I looked over at the clock and it was just past 12:30 in the morning. I was passing my dhikr beads between my index finger and thumb, silently repeating subhanallah to myself. I could hear the Marine One helicopters patrolling the Capitol Hill sky. I lifted up my blanket and stepped outside on the balcony. It was a cool summer night, the moon just as visible as the dome of the Capitol building from my balcony. As I grasped the railing in my hands I knew sleep was nowhere in my near future. I headed back inside as I survey my empty condo.

A piano wedged in the corner, boxes filled with books, trash bags full of clothes, and a refrigerator with two day old Chinese food. As I shuffled through the trash bags I plucked out a pair of sweatpants and a old college hoodie. Fully equipped with my headphones and a book from a box; I headed to my favorite diner. The nightlight life in downtown Bethesda was at its peak; Black’s Kitchen was packed. American Tap Room had the window to their bar open, the smell of alcohol and cigarette smoke filled the street. I pulled my hoodie over my head and turned up my ipod trying to make it my destination.

Walking into Tastee’s Diner I saw familiar faces, even at 1:30 in the morning. My favorite short order chef was standing behind the counter.

“The usual?” he asked while sliding me a fork and knife. I gave him a thumbs up and opened up my book. After ten minutes a plate of pancakes and a veggie omelet slide under my book which I held in my hands suspended in the air. I was reading about a young couple going through a rough patch but, inching towards a divorce. The story brought bad memories; made me think of the reason I moved, divorced, at twenty four.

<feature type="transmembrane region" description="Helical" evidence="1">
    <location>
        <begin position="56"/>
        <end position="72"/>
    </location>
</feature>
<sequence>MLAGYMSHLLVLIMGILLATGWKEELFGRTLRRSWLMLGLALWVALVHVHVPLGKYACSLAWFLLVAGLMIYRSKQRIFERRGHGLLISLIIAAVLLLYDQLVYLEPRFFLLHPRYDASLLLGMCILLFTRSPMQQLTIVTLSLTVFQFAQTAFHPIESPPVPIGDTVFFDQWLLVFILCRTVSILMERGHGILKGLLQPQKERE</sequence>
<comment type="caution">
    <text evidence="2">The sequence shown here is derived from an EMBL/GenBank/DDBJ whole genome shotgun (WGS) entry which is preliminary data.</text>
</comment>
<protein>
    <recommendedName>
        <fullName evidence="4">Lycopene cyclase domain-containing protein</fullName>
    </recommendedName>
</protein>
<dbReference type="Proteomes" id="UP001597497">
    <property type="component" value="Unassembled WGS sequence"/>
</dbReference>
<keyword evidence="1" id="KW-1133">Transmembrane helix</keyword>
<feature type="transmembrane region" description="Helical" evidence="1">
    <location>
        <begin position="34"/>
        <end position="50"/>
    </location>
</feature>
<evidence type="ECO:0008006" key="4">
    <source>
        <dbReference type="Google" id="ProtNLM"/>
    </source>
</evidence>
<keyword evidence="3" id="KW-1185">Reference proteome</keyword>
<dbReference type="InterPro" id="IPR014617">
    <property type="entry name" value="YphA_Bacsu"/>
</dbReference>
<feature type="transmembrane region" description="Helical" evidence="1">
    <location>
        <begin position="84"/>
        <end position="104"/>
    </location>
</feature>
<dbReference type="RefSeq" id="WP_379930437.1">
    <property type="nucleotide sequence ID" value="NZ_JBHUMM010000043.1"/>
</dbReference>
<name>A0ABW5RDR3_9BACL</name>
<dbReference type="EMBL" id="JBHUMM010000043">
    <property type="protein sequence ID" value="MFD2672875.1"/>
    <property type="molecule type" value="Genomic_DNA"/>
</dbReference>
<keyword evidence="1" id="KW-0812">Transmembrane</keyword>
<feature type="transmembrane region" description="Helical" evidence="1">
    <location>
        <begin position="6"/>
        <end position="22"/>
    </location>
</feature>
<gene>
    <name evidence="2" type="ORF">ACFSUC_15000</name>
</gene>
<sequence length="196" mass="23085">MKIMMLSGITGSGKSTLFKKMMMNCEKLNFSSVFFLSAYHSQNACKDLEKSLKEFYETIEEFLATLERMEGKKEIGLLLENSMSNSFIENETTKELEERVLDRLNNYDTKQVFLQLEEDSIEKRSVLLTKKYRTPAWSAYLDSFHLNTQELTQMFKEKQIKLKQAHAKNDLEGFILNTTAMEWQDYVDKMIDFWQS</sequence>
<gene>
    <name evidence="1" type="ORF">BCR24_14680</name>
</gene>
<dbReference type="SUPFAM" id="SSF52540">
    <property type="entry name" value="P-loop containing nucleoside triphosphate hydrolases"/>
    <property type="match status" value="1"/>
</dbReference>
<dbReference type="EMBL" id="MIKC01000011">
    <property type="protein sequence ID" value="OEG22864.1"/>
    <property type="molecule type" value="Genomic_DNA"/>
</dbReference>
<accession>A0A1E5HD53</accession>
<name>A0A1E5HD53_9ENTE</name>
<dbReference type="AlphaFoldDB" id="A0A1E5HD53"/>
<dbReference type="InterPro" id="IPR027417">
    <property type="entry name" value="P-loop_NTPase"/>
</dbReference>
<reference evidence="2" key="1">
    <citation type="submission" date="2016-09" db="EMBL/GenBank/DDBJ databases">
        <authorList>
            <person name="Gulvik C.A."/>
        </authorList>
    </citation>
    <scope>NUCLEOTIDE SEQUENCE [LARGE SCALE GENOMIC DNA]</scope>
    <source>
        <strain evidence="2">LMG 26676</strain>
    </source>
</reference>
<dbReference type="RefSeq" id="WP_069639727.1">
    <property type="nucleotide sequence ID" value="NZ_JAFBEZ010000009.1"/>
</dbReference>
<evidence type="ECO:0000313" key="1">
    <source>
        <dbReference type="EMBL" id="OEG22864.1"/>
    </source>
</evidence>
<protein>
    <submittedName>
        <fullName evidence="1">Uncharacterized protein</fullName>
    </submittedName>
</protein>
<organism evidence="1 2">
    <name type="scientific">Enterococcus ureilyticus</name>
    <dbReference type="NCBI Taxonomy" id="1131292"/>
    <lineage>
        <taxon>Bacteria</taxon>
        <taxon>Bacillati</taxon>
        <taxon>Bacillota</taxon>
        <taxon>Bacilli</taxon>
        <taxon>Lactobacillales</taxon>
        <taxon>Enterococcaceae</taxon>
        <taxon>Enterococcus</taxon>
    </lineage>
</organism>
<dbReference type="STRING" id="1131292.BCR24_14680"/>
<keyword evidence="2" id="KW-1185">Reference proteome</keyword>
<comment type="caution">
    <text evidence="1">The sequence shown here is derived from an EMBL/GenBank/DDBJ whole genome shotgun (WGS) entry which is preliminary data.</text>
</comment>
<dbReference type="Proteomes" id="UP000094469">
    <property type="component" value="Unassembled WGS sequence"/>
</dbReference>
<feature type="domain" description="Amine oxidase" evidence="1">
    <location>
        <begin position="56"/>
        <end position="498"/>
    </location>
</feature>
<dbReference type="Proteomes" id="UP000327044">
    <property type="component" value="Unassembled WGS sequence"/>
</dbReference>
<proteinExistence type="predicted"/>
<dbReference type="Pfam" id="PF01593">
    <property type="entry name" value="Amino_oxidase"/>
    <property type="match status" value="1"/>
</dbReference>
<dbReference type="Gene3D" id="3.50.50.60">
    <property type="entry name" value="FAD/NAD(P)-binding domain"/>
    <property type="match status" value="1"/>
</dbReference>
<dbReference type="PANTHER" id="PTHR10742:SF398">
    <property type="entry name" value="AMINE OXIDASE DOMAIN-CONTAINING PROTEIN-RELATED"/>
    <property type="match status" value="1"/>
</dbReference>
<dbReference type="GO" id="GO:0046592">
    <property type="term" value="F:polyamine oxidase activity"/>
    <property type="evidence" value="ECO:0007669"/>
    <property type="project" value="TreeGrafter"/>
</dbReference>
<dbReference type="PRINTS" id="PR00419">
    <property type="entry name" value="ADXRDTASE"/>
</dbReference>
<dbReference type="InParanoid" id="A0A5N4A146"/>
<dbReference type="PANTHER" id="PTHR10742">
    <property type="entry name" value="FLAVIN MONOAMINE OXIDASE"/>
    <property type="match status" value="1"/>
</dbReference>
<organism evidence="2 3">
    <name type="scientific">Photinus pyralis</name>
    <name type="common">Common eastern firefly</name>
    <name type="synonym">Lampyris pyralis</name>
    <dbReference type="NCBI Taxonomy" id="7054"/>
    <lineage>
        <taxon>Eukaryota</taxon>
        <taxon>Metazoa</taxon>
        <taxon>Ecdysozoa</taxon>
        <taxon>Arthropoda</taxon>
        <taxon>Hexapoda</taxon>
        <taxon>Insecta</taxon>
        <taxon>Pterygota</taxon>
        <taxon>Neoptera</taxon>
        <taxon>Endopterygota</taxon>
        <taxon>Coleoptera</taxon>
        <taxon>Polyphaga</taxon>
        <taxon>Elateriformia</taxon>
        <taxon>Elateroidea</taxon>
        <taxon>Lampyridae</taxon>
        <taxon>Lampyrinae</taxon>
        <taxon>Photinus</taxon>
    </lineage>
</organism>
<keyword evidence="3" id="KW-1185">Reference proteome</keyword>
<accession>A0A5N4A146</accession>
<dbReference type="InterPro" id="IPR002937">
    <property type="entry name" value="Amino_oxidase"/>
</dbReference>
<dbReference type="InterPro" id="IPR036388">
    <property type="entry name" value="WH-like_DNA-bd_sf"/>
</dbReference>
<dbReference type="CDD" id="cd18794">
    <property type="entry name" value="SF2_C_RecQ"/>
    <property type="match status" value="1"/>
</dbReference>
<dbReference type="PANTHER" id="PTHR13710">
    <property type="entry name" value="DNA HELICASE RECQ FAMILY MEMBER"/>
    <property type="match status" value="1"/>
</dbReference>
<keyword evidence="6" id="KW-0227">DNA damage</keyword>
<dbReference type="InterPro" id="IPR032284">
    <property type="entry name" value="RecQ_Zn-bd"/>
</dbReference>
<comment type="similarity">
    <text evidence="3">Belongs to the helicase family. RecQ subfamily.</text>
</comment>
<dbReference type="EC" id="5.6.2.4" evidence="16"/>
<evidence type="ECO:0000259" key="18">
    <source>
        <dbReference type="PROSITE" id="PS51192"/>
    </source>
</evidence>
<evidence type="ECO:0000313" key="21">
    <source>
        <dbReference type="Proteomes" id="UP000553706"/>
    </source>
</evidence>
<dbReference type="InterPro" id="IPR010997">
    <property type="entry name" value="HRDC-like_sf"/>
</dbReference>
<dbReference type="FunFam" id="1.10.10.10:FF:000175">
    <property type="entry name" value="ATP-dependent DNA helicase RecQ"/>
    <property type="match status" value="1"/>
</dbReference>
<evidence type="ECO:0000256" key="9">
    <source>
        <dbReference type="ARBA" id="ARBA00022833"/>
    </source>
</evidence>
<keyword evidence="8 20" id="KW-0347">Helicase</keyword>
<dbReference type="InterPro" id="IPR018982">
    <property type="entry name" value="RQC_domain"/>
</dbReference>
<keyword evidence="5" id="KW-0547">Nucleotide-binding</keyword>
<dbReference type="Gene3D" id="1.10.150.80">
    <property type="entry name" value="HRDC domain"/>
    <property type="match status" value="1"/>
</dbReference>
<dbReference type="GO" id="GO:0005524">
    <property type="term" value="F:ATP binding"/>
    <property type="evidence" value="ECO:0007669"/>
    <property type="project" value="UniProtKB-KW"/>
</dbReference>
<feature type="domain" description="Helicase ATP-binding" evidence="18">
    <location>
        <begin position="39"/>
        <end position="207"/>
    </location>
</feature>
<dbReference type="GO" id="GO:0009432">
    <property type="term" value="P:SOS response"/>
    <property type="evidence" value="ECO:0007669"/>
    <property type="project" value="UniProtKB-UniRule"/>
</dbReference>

Cutting my pancakes I continued to drench them in syrup and drown my omelet in ketchup. Maybe, I thought, the syrup and ketchup will drown the thoughts I had in my head. Her coming to me and telling me she wanted a divorce. Sharing a house for weeks but, living separate lives. Having divorce papers mailed to the house; full of boxes and bags. I snapped out of my emotional daze and realized my ipod died. As I removed my headphones the world around me seemed so hectic. I overheard a couple arguing and I heard a feminine voice say “you’re a liar.”

I  choked on my coffee and had to be handed a glass of water. That word caught me off guard because I remember when she called me a liar. She looked me in my eyes with tears streaming down her brown face.

“You’re a chronic liar”, she said while packing her bags. I stood in the doorway searching my soul for a response but, she was right. She brushed passed me headed to the kitchen and I followed her.

“I am going to my friends for the weekend. You can start packing this weekend” she said while grabbing her favorite coffee mug. I grabbed her from behind to try and squeeze good memories into her but, she pushed me away.

“So what I lied!” I yelled while following her back into the bedroom like a puppy. “I never lied about how you make me feel! About what you mean to me; it is all true.”

She snapped back and we locked eyes, “thats not the point!” she shouted. I was sure she woke the neighbors. “We shared a bed and you kept secrets.” I looked down at the floor. She was right.

I felt a hand on my shoulders which brought me back to reality.

“Would you like your check?”, the waitress asked.

I placed forty dollars on the counter and walked out, leaving the book and my ipod.

Published by Amir Webb